• This object is achieved by means of the method according to the invention, which is characterized in that the step of forming the substantially solid layer of material is preceded by the steps of
  • providing a structure including recessed parts on a surface of a substantially solid further layer, and
  • applying the intermediate composition so as at least partially to fill at least the recessed parts of the structure on the surface of the substantially solid further layer.
  • Because the structure including recessed parts is provided on a surface of a substantially solid further layer, its position in the plane of the layer can be controlled more accurately. This is due to increased accessibility. Moreover, the position in the plane is fixed, as the further layer is substantially solid. Because the intermediate composition at least partially fills the recessed parts, and because it is impervious to the substantially fluid composition, the shapes of the recessed parts are preserved when covered. The layered build-up further has the advantage of allowing use of a relatively wide range of surface treatment methods to define the shape of the structure in the plane of the layers.
  • In an embodiment, the step of providing the structure on the surface of the further layer includes the step of impressing a stamp including a negative imprint of at least part of the structure on a deformable precursor of the further layer, in which the deformable precursor of the further layer is processed so as to allow the structure to be preserved when the stamp is withdrawn.
  • This has the effect of providing a structure with good surface properties, requiring little or no machining to achieve a desired grade of finishing. Where no machining is applied, the shapes of the structure features can be more intricate.
  • In an embodiment, the step of forming the substantially solid layer of material includes the step of impressing a stamp, including a negative imprint of at least part of a structure, on a deformable precursor of the substantially solid layer, and setting the substantially fluid composition to an extent sufficient to enable the structure to be preserved when the stamp is withdrawn.
  • This enables a wider range of contours in the direction perpendicular to the surface of the layer stack. In particular a certain degree of tapering of recesses in the surface in the direction from the further layer to the substantially solid layer provided over it is attainable. This embodiment also allows for the formation of channels in the two layers that cross each other, but do not communicate with one another.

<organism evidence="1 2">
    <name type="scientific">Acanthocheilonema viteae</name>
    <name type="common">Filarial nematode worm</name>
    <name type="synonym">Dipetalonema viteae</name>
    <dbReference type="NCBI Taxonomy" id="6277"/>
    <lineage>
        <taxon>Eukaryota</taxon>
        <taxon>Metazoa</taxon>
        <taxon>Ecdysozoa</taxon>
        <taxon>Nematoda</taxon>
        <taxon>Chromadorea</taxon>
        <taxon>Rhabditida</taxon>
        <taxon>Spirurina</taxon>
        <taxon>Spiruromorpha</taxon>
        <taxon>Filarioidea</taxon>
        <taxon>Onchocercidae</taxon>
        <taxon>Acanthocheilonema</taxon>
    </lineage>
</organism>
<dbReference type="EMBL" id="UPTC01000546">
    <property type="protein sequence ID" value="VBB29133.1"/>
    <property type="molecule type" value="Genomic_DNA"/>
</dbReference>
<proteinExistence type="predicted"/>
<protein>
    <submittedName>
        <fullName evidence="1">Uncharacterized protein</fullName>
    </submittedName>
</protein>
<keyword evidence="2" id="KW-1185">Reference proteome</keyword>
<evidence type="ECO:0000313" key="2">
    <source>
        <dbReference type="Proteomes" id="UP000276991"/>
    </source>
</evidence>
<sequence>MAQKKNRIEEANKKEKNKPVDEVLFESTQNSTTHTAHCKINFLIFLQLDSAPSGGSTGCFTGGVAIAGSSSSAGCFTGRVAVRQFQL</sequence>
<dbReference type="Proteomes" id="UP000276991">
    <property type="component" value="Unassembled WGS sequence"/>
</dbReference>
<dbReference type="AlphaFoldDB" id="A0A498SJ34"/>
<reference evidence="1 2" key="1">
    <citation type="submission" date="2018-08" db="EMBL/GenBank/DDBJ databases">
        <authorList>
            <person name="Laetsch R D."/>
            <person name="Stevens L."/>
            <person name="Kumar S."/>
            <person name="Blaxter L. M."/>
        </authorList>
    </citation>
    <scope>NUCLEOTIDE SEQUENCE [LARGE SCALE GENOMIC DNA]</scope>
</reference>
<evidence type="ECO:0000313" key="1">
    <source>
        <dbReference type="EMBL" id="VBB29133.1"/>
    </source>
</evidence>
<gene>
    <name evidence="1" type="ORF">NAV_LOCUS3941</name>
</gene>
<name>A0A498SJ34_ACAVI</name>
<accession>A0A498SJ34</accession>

• Variants of any of the latter two embodiments, include impressing a stamp comprising an elastic material, the negative imprint being provided in the elastic material.
  • These variants ensure good release of the stamp from the deformable material in which it leaves indentations. In particular, the stamp can be withdrawn with substantially no deformation, allowing for repeated use of the stamp.
  • In a variant, the deformable precursor is provided in the form of a gel. This variant has the advantage that is relatively easy to provide a level and homogeneous layer.
  • A variant includes providing the deformable precursor by applying a layer of a gelling suspension and triggering the gelling after application of the layer. This variant makes it even easier to provide a layer with a level surface.
  • In an embodiment, at least one of the substantially fluid composition and a substantially fluid precursor of the substantially solid further layer includes a suspension of particles, in which the method includes the step of removing material in which the particles are suspended after the step of forming a substantially solid layer of material. This has the effect of making it relatively easy to provide a layer in which a structure can be provided with a stamp where the material of the finished object is mainly comprised of a material that does not flow easily under the conditions prevailing on manufacture.
  • In an embodiment, at least one of the substantially solid layer of material and the substantially solid further layer comprises particles susceptible to sintering, and the method includes the step of sintering the object comprising the substantially solid layer of material.
  • This has the effect of consolidating the layers, solidifying the stack of layers and fixing the shape of the three-dimensional structure.
  • In an embodiment, the step of removing the intermediate composition includes subjecting the object comprising the substantially solid layer of material to a heat treatment.
  • This has the effect that direct access to interstices in the three-dimensional structure is not required. Therefore a wider range of shapes, including hollow parts, is attainable.
  • According to another aspect of the invention, the method according to the invention is applied in the manufacture of a ceramic component, preferably a ceramic optical component having a reflective and/or refractive structure.
  • Thus, the method opens up a wider range of accurately provided structures in surface regions of objects having the desirable properties of ceramic objects. These include low thermal expansion coefficients, high thermal stability, high refractive indices, dielectric properties and relatively good stability under high Ultra Violet (UV) fluxes. Accurate positioning and dimensioning of three-dimensional structures on a scale approaching that of optical wavelengths is made possible.
  • According to another aspect, the invention provides a ceramic component, obtainable by means of a method according to the invention.
  • Such an object is in itself novel, in that it exhibits a layered build-up near its surface. The structure including recessed parts terminates at a boundary between layers.
  • The invention will now be explained in further detail with reference to the accompanying drawings, in which: